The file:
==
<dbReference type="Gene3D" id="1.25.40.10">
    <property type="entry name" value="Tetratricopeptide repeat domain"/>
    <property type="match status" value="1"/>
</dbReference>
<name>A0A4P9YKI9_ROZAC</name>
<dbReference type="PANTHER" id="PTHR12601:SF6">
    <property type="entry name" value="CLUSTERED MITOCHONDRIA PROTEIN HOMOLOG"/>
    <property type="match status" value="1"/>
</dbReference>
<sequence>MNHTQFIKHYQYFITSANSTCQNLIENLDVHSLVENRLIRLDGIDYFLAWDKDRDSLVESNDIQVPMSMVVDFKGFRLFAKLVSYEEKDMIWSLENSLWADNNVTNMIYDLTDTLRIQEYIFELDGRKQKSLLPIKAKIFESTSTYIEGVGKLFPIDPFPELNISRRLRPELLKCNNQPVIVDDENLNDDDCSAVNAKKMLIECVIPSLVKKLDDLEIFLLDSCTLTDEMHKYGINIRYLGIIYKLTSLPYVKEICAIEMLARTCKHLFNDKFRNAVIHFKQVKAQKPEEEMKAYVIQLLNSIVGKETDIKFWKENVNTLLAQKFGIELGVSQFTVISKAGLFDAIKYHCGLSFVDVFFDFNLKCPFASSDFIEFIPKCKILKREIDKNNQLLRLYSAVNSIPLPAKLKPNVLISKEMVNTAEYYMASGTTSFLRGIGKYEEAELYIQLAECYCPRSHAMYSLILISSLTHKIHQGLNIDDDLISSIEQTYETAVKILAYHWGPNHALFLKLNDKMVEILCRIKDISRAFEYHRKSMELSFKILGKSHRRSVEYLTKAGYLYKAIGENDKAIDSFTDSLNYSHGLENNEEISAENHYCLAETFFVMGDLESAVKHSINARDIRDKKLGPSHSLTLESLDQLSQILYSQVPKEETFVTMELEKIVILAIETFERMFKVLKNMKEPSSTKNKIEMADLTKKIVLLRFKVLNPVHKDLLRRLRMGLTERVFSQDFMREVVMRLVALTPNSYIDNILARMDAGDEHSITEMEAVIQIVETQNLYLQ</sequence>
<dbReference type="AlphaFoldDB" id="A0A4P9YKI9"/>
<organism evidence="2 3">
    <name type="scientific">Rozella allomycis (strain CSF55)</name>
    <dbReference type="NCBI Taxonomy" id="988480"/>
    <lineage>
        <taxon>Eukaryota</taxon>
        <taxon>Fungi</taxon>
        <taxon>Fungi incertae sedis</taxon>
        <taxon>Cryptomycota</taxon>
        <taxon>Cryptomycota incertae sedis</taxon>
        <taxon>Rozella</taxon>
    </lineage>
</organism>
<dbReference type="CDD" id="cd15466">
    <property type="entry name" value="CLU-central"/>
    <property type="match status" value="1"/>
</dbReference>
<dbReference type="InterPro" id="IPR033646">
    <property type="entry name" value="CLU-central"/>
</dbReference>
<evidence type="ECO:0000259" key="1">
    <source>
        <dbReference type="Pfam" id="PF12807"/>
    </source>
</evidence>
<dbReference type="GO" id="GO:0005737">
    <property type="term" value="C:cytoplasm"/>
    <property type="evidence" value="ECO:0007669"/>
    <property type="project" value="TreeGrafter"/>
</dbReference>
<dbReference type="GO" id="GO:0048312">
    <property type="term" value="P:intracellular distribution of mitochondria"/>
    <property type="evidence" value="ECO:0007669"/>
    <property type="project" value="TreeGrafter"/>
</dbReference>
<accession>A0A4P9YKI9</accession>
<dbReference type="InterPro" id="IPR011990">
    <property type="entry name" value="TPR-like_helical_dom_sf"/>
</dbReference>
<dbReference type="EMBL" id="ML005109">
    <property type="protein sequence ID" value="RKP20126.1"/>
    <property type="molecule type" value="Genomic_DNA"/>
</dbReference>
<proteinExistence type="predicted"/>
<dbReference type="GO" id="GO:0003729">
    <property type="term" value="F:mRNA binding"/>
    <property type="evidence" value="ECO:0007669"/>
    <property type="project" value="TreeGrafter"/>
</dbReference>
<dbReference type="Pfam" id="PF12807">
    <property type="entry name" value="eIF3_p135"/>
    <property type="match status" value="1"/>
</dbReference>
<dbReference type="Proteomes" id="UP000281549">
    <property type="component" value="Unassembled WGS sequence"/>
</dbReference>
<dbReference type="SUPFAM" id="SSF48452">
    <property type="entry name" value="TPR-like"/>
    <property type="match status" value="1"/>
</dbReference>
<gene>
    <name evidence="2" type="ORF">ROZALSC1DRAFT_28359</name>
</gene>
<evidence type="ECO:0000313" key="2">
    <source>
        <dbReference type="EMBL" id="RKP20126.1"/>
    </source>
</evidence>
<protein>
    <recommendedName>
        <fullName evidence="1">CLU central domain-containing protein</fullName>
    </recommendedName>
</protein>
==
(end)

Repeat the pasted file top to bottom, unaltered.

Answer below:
<dbReference type="Gene3D" id="1.25.40.10">
    <property type="entry name" value="Tetratricopeptide repeat domain"/>
    <property type="match status" value="1"/>
</dbReference>
<name>A0A4P9YKI9_ROZAC</name>
<dbReference type="PANTHER" id="PTHR12601:SF6">
    <property type="entry name" value="CLUSTERED MITOCHONDRIA PROTEIN HOMOLOG"/>
    <property type="match status" value="1"/>
</dbReference>
<sequence>MNHTQFIKHYQYFITSANSTCQNLIENLDVHSLVENRLIRLDGIDYFLAWDKDRDSLVESNDIQVPMSMVVDFKGFRLFAKLVSYEEKDMIWSLENSLWADNNVTNMIYDLTDTLRIQEYIFELDGRKQKSLLPIKAKIFESTSTYIEGVGKLFPIDPFPELNISRRLRPELLKCNNQPVIVDDENLNDDDCSAVNAKKMLIECVIPSLVKKLDDLEIFLLDSCTLTDEMHKYGINIRYLGIIYKLTSLPYVKEICAIEMLARTCKHLFNDKFRNAVIHFKQVKAQKPEEEMKAYVIQLLNSIVGKETDIKFWKENVNTLLAQKFGIELGVSQFTVISKAGLFDAIKYHCGLSFVDVFFDFNLKCPFASSDFIEFIPKCKILKREIDKNNQLLRLYSAVNSIPLPAKLKPNVLISKEMVNTAEYYMASGTTSFLRGIGKYEEAELYIQLAECYCPRSHAMYSLILISSLTHKIHQGLNIDDDLISSIEQTYETAVKILAYHWGPNHALFLKLNDKMVEILCRIKDISRAFEYHRKSMELSFKILGKSHRRSVEYLTKAGYLYKAIGENDKAIDSFTDSLNYSHGLENNEEISAENHYCLAETFFVMGDLESAVKHSINARDIRDKKLGPSHSLTLESLDQLSQILYSQVPKEETFVTMELEKIVILAIETFERMFKVLKNMKEPSSTKNKIEMADLTKKIVLLRFKVLNPVHKDLLRRLRMGLTERVFSQDFMREVVMRLVALTPNSYIDNILARMDAGDEHSITEMEAVIQIVETQNLYLQ</sequence>
<dbReference type="AlphaFoldDB" id="A0A4P9YKI9"/>
<organism evidence="2 3">
    <name type="scientific">Rozella allomycis (strain CSF55)</name>
    <dbReference type="NCBI Taxonomy" id="988480"/>
    <lineage>
        <taxon>Eukaryota</taxon>
        <taxon>Fungi</taxon>
        <taxon>Fungi incertae sedis</taxon>
        <taxon>Cryptomycota</taxon>
        <taxon>Cryptomycota incertae sedis</taxon>
        <taxon>Rozella</taxon>
    </lineage>
</organism>
<dbReference type="CDD" id="cd15466">
    <property type="entry name" value="CLU-central"/>
    <property type="match status" value="1"/>
</dbReference>
<dbReference type="InterPro" id="IPR033646">
    <property type="entry name" value="CLU-central"/>
</dbReference>
<evidence type="ECO:0000259" key="1">
    <source>
        <dbReference type="Pfam" id="PF12807"/>
    </source>
</evidence>
<dbReference type="GO" id="GO:0005737">
    <property type="term" value="C:cytoplasm"/>
    <property type="evidence" value="ECO:0007669"/>
    <property type="project" value="TreeGrafter"/>
</dbReference>
<dbReference type="GO" id="GO:0048312">
    <property type="term" value="P:intracellular distribution of mitochondria"/>
    <property type="evidence" value="ECO:0007669"/>
    <property type="project" value="TreeGrafter"/>
</dbReference>
<accession>A0A4P9YKI9</accession>
<dbReference type="InterPro" id="IPR011990">
    <property type="entry name" value="TPR-like_helical_dom_sf"/>
</dbReference>
<dbReference type="EMBL" id="ML005109">
    <property type="protein sequence ID" value="RKP20126.1"/>
    <property type="molecule type" value="Genomic_DNA"/>
</dbReference>
<proteinExistence type="predicted"/>
<dbReference type="GO" id="GO:0003729">
    <property type="term" value="F:mRNA binding"/>
    <property type="evidence" value="ECO:0007669"/>
    <property type="project" value="TreeGrafter"/>
</dbReference>
<dbReference type="Pfam" id="PF12807">
    <property type="entry name" value="eIF3_p135"/>
    <property type="match status" value="1"/>
</dbReference>
<dbReference type="Proteomes" id="UP000281549">
    <property type="component" value="Unassembled WGS sequence"/>
</dbReference>
<dbReference type="SUPFAM" id="SSF48452">
    <property type="entry name" value="TPR-like"/>
    <property type="match status" value="1"/>
</dbReference>
<gene>
    <name evidence="2" type="ORF">ROZALSC1DRAFT_28359</name>
</gene>
<evidence type="ECO:0000313" key="2">
    <source>
        <dbReference type="EMBL" id="RKP20126.1"/>
    </source>
</evidence>
<protein>
    <recommendedName>
        <fullName evidence="1">CLU central domain-containing protein</fullName>
    </recommendedName>
</protein>